Chesapeake Arts Center's production of Neil Simon's The Odd Couple is nicely timed in view of the recent news that the playwright, who turns 79 on July 4, will receive the 2006 Mark Twain Prize for American Humor in October at the Kennedy Center.
One of the playwright's earliest successes, the 1965 Broadway hit comedy can seem an over-roasted old chestnut or a pleasant comic standard, depending on the production. Chesapeake Art Center's version may be a little of both, mostly succeeding despite our over-familiarity with protagonists Oscar Madison and Felix Ungar.
Some of us met Oscar and Felix when they were definitively portrayed by Walter Matthau (reprising his Broadway role) and Jack Lemmon in the 1968 film. Later, Jack Klugman and Tony Randall defined Oscar and Felix for a television audience in a series that ran on ABC from 1970 until 1975 and continues to air in syndication.
This formidable acting quartet has cast long shadows on anyone now playing the roles, as evidenced by the mixed reviews given the phenomenally popular Broadway revival starring Nathan Lane and Matthew Broderick that closed this month. Critics complained that Broderick didn't seem rumpled or middle-aged enough to play Felix, and that the Lane-Broderick team lacked believability.
Chesapeake Art's production is directed by Jobie Watson, who mostly chooses to play the piece straight, probably a wise choice, despite dated aspects of the 40-year-old comedy like the "expensive" $7 roast that serves four. Once-clever dialogue now often lacks zing, although many sharp one-liners retain their edge.
The production's opening poker game sometimes drags, probably as a result of Oscar's poker cronies being saddled with dated, often sexist dialogue. Still, fine ensemble actor Pat McPartlin as Murray the Cop breathes life into his lines. Tom Rendulic is amusing as accountant Roy, Robert Scott Hitcho is the nervous Vinnie and Sid Curl is constantly complaining Speed. Together the group tries to maintain a lively pace.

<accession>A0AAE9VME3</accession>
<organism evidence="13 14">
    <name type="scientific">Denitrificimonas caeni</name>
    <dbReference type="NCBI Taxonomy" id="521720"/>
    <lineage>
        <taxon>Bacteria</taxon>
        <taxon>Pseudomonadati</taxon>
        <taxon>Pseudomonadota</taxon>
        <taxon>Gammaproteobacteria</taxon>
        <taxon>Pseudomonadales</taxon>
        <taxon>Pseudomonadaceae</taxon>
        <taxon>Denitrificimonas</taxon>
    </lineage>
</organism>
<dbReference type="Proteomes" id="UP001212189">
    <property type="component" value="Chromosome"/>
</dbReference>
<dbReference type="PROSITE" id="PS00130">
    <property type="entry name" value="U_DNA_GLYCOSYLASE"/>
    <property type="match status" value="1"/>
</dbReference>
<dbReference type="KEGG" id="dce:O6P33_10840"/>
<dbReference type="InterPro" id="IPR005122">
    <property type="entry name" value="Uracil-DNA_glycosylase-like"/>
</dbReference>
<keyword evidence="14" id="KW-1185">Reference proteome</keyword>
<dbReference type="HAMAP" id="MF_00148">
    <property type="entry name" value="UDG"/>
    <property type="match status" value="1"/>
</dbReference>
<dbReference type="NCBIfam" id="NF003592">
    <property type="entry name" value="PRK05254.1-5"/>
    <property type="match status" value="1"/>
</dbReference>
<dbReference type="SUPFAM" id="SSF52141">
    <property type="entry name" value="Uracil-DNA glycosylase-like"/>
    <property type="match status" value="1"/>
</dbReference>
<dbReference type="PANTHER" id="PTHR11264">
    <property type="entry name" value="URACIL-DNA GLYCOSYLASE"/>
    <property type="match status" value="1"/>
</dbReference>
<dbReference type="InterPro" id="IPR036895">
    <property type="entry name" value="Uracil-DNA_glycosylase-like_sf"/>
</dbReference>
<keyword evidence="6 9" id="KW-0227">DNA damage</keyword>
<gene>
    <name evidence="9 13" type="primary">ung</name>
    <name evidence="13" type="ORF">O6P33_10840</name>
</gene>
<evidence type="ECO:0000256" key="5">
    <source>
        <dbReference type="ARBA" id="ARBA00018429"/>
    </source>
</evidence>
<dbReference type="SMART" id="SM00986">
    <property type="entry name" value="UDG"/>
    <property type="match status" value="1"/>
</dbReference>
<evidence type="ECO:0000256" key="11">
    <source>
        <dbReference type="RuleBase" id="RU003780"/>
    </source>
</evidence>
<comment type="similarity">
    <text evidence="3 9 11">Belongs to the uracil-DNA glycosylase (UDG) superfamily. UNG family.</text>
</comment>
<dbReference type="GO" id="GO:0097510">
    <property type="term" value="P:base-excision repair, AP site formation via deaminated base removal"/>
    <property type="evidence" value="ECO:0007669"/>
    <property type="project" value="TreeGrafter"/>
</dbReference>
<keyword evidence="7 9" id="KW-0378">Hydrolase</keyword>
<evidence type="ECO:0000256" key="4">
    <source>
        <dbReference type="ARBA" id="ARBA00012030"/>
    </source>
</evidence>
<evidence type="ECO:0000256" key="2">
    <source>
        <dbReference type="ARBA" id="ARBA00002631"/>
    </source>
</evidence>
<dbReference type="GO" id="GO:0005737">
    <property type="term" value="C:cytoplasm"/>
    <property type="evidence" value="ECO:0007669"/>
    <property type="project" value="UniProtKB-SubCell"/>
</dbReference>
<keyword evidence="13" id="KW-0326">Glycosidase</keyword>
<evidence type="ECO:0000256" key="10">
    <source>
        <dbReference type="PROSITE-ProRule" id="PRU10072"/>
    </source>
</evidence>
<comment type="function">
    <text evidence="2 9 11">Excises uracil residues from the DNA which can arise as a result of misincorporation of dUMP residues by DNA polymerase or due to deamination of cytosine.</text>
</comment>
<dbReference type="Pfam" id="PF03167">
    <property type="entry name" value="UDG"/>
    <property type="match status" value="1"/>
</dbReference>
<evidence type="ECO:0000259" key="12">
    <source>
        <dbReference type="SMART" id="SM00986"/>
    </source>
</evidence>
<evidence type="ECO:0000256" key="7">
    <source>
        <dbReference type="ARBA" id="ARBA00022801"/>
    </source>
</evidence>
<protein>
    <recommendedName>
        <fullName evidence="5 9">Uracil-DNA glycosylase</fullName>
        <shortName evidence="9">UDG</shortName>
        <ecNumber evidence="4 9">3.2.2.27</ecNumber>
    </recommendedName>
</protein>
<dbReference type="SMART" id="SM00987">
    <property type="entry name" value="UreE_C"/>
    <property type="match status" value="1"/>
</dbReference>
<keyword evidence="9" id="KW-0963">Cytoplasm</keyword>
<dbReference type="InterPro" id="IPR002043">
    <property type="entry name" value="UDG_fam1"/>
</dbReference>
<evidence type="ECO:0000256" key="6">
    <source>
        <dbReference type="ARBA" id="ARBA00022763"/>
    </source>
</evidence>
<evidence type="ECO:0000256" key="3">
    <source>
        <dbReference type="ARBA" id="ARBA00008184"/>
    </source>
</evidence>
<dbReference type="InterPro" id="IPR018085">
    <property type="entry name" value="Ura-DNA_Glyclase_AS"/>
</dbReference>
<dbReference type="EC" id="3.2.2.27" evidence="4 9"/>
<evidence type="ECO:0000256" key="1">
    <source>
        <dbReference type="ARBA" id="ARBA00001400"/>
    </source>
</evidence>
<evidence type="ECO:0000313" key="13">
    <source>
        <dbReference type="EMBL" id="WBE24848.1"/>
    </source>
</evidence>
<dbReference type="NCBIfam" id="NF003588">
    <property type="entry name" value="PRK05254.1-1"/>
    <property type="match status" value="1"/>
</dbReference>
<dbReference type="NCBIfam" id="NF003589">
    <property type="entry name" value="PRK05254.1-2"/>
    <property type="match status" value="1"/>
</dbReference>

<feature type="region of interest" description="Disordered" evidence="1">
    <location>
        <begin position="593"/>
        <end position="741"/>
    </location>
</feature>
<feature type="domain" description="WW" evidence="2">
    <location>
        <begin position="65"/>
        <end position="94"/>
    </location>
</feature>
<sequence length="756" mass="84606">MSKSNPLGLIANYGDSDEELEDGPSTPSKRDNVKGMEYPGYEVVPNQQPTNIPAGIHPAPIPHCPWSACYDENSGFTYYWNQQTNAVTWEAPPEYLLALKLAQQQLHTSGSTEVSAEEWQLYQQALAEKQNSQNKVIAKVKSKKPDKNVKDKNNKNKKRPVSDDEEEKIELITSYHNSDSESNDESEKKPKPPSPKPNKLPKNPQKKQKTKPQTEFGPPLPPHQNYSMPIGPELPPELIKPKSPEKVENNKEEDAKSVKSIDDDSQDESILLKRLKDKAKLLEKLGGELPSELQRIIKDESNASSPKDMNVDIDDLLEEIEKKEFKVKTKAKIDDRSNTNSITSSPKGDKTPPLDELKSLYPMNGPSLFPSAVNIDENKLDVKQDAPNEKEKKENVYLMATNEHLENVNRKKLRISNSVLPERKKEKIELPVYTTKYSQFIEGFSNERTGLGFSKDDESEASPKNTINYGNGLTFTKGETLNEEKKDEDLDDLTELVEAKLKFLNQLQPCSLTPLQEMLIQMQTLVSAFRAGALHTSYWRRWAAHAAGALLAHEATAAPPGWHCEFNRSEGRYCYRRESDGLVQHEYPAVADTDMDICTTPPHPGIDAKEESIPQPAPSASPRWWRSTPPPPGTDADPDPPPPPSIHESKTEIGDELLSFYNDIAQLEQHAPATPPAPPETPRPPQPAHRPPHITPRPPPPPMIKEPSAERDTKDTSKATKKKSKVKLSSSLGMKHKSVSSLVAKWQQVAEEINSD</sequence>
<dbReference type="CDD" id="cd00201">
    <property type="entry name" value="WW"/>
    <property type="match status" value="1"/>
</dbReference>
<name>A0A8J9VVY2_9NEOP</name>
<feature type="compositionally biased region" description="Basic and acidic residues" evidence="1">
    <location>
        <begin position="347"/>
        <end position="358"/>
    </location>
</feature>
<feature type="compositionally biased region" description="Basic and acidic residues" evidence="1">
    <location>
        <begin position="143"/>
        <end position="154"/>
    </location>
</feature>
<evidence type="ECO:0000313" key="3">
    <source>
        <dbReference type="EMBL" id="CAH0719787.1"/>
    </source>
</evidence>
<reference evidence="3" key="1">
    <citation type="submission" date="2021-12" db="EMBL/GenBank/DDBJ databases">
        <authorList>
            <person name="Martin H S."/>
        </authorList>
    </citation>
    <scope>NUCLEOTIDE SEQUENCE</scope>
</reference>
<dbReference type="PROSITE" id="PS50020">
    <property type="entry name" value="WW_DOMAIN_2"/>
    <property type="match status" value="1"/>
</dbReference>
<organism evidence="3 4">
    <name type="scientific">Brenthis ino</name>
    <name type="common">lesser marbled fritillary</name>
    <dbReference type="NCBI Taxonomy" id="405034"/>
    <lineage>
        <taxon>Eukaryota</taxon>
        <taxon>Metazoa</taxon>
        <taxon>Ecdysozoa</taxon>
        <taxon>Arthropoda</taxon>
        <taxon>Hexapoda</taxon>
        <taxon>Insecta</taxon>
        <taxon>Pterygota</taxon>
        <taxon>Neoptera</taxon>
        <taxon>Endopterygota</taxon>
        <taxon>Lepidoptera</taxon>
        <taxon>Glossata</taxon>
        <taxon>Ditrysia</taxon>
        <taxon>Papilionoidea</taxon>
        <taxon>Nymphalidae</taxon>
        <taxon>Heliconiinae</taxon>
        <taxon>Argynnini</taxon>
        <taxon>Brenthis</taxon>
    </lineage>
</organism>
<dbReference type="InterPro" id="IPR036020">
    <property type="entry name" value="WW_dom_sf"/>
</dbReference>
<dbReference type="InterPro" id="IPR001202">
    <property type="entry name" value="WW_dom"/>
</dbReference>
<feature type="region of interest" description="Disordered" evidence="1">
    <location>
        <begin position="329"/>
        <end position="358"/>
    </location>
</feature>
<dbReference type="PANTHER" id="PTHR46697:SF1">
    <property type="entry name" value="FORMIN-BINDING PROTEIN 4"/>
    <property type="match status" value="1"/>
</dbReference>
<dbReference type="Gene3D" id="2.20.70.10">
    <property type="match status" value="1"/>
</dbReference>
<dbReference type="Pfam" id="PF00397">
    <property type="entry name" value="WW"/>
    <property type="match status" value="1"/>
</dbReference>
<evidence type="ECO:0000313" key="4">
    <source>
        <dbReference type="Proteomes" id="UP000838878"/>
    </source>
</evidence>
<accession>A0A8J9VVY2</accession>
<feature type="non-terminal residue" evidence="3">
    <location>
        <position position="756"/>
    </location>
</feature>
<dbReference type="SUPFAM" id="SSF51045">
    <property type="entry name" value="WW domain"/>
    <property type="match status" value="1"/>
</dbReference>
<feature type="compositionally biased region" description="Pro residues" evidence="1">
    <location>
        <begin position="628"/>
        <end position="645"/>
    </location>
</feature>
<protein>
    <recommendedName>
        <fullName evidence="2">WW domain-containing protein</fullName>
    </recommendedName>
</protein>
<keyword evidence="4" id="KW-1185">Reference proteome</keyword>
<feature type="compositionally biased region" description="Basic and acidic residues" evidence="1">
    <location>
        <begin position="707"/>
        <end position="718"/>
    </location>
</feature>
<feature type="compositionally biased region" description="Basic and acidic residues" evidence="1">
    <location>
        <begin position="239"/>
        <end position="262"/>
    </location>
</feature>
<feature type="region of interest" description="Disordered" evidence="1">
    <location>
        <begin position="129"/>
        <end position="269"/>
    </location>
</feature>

The crucial element is the quality of the performances of the actors playing Oscar and Felix. Chesapeake's production gives us an interesting pairing that mostly succeeds. Leanto Jones plays Oscar as the warm-hearted slob who is uproariously short on patience. Jones gives a highly charged, physical performance that is most effective in the second and third acts, when it is called for. However, Jones' super-charged performance sometimes seems over the top and loud.
Mike Styer's low-key portrayal of Felix is generally on the mark, and he is especially amusing when dealing with hypochondriac Felix's many physical ailments and depression. His compulsive neatness becomes sufficiently annoying to arouse audience sympathy for Oscar.
Looking like 1960s swingers, Anya Randall Nebel plays Gwendolyn Pigeon and Mahoghany plays Cecily - the English sisters who are Oscar's neighbors. Although their English accents are not always convincing, they add fun to their scenes. Like Jones' Oscar, Nebel's Gwendolyn can be too loud in her delivery, but she has the giggling and crying down pat.
Laughs came often at Sunday's performance, and the contrast between these totally opposite roommates continues to provide entertaining theater.
The Odd Couple continues tonight and tomorrow at 8 p.m. and Sunday at 3 p.m. in the Chesapeake Arts Center's Studio Theatre at 194 Hammonds Lane in Brooklyn Park.